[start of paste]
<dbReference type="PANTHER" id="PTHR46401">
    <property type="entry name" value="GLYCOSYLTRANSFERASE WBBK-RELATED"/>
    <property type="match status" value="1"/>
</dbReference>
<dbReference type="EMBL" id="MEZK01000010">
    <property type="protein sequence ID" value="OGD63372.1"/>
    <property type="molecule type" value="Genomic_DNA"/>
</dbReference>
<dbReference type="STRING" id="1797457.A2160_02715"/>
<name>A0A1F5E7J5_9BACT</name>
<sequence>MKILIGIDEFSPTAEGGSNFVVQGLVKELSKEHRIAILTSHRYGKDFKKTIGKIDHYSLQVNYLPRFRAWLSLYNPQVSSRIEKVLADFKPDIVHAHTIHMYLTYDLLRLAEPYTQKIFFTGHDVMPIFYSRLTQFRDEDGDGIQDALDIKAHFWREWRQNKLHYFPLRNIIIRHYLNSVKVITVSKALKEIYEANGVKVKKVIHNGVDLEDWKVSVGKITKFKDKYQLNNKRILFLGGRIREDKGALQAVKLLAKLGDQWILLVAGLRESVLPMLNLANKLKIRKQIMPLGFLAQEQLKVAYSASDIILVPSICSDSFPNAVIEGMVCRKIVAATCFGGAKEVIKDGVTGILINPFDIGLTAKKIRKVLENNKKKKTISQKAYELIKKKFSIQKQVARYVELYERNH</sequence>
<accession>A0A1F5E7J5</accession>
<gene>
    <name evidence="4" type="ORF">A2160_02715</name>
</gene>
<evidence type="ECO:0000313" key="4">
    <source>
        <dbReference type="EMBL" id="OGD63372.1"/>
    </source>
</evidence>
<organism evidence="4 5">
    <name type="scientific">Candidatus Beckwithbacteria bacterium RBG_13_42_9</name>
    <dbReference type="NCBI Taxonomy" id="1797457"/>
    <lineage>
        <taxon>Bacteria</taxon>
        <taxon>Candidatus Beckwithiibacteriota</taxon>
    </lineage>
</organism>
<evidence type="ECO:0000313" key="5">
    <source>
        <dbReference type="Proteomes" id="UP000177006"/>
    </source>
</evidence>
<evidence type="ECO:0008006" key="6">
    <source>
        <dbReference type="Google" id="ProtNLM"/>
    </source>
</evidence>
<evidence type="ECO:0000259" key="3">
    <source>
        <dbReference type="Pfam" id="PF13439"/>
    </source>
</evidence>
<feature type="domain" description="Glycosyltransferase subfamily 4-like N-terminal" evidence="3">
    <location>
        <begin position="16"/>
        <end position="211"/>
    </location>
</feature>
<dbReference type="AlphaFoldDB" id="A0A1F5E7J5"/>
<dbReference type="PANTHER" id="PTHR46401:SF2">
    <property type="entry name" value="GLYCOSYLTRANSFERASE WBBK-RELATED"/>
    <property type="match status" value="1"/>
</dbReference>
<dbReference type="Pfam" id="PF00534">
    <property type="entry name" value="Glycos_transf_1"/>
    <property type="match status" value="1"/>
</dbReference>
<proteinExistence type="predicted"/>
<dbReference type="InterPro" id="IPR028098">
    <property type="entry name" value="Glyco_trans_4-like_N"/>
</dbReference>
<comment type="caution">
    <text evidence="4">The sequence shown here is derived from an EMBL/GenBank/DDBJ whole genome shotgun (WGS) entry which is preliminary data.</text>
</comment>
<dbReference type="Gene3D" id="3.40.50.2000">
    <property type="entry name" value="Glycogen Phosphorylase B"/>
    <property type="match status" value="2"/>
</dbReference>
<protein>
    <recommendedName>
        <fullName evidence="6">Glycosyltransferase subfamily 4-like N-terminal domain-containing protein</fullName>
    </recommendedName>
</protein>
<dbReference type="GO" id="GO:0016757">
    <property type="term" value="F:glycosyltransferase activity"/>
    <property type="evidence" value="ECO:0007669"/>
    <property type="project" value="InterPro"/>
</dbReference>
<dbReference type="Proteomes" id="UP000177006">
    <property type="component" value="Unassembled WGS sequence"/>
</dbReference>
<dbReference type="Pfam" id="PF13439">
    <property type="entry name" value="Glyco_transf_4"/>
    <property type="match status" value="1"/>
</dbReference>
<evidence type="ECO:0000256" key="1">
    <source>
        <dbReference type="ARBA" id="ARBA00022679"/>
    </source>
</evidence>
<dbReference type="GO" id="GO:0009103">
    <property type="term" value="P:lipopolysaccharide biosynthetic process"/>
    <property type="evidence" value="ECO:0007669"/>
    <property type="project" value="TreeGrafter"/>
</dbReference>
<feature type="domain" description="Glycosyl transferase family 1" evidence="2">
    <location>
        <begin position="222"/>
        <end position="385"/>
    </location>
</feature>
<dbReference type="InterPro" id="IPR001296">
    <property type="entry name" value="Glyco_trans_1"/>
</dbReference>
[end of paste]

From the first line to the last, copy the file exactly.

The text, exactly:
<dbReference type="PANTHER" id="PTHR46401">
    <property type="entry name" value="GLYCOSYLTRANSFERASE WBBK-RELATED"/>
    <property type="match status" value="1"/>
</dbReference>
<dbReference type="EMBL" id="MEZK01000010">
    <property type="protein sequence ID" value="OGD63372.1"/>
    <property type="molecule type" value="Genomic_DNA"/>
</dbReference>
<dbReference type="STRING" id="1797457.A2160_02715"/>
<name>A0A1F5E7J5_9BACT</name>
<sequence>MKILIGIDEFSPTAEGGSNFVVQGLVKELSKEHRIAILTSHRYGKDFKKTIGKIDHYSLQVNYLPRFRAWLSLYNPQVSSRIEKVLADFKPDIVHAHTIHMYLTYDLLRLAEPYTQKIFFTGHDVMPIFYSRLTQFRDEDGDGIQDALDIKAHFWREWRQNKLHYFPLRNIIIRHYLNSVKVITVSKALKEIYEANGVKVKKVIHNGVDLEDWKVSVGKITKFKDKYQLNNKRILFLGGRIREDKGALQAVKLLAKLGDQWILLVAGLRESVLPMLNLANKLKIRKQIMPLGFLAQEQLKVAYSASDIILVPSICSDSFPNAVIEGMVCRKIVAATCFGGAKEVIKDGVTGILINPFDIGLTAKKIRKVLENNKKKKTISQKAYELIKKKFSIQKQVARYVELYERNH</sequence>
<accession>A0A1F5E7J5</accession>
<gene>
    <name evidence="4" type="ORF">A2160_02715</name>
</gene>
<evidence type="ECO:0000313" key="4">
    <source>
        <dbReference type="EMBL" id="OGD63372.1"/>
    </source>
</evidence>
<organism evidence="4 5">
    <name type="scientific">Candidatus Beckwithbacteria bacterium RBG_13_42_9</name>
    <dbReference type="NCBI Taxonomy" id="1797457"/>
    <lineage>
        <taxon>Bacteria</taxon>
        <taxon>Candidatus Beckwithiibacteriota</taxon>
    </lineage>
</organism>
<evidence type="ECO:0000313" key="5">
    <source>
        <dbReference type="Proteomes" id="UP000177006"/>
    </source>
</evidence>
<evidence type="ECO:0008006" key="6">
    <source>
        <dbReference type="Google" id="ProtNLM"/>
    </source>
</evidence>
<evidence type="ECO:0000259" key="3">
    <source>
        <dbReference type="Pfam" id="PF13439"/>
    </source>
</evidence>
<feature type="domain" description="Glycosyltransferase subfamily 4-like N-terminal" evidence="3">
    <location>
        <begin position="16"/>
        <end position="211"/>
    </location>
</feature>
<dbReference type="AlphaFoldDB" id="A0A1F5E7J5"/>
<dbReference type="PANTHER" id="PTHR46401:SF2">
    <property type="entry name" value="GLYCOSYLTRANSFERASE WBBK-RELATED"/>
    <property type="match status" value="1"/>
</dbReference>
<dbReference type="Pfam" id="PF00534">
    <property type="entry name" value="Glycos_transf_1"/>
    <property type="match status" value="1"/>
</dbReference>
<proteinExistence type="predicted"/>
<dbReference type="InterPro" id="IPR028098">
    <property type="entry name" value="Glyco_trans_4-like_N"/>
</dbReference>
<comment type="caution">
    <text evidence="4">The sequence shown here is derived from an EMBL/GenBank/DDBJ whole genome shotgun (WGS) entry which is preliminary data.</text>
</comment>
<dbReference type="Gene3D" id="3.40.50.2000">
    <property type="entry name" value="Glycogen Phosphorylase B"/>
    <property type="match status" value="2"/>
</dbReference>
<protein>
    <recommendedName>
        <fullName evidence="6">Glycosyltransferase subfamily 4-like N-terminal domain-containing protein</fullName>
    </recommendedName>
</protein>
<dbReference type="GO" id="GO:0016757">
    <property type="term" value="F:glycosyltransferase activity"/>
    <property type="evidence" value="ECO:0007669"/>
    <property type="project" value="InterPro"/>
</dbReference>
<dbReference type="Proteomes" id="UP000177006">
    <property type="component" value="Unassembled WGS sequence"/>
</dbReference>
<dbReference type="Pfam" id="PF13439">
    <property type="entry name" value="Glyco_transf_4"/>
    <property type="match status" value="1"/>
</dbReference>
<evidence type="ECO:0000256" key="1">
    <source>
        <dbReference type="ARBA" id="ARBA00022679"/>
    </source>
</evidence>
<dbReference type="GO" id="GO:0009103">
    <property type="term" value="P:lipopolysaccharide biosynthetic process"/>
    <property type="evidence" value="ECO:0007669"/>
    <property type="project" value="TreeGrafter"/>
</dbReference>
<feature type="domain" description="Glycosyl transferase family 1" evidence="2">
    <location>
        <begin position="222"/>
        <end position="385"/>
    </location>
</feature>
<dbReference type="InterPro" id="IPR001296">
    <property type="entry name" value="Glyco_trans_1"/>
</dbReference>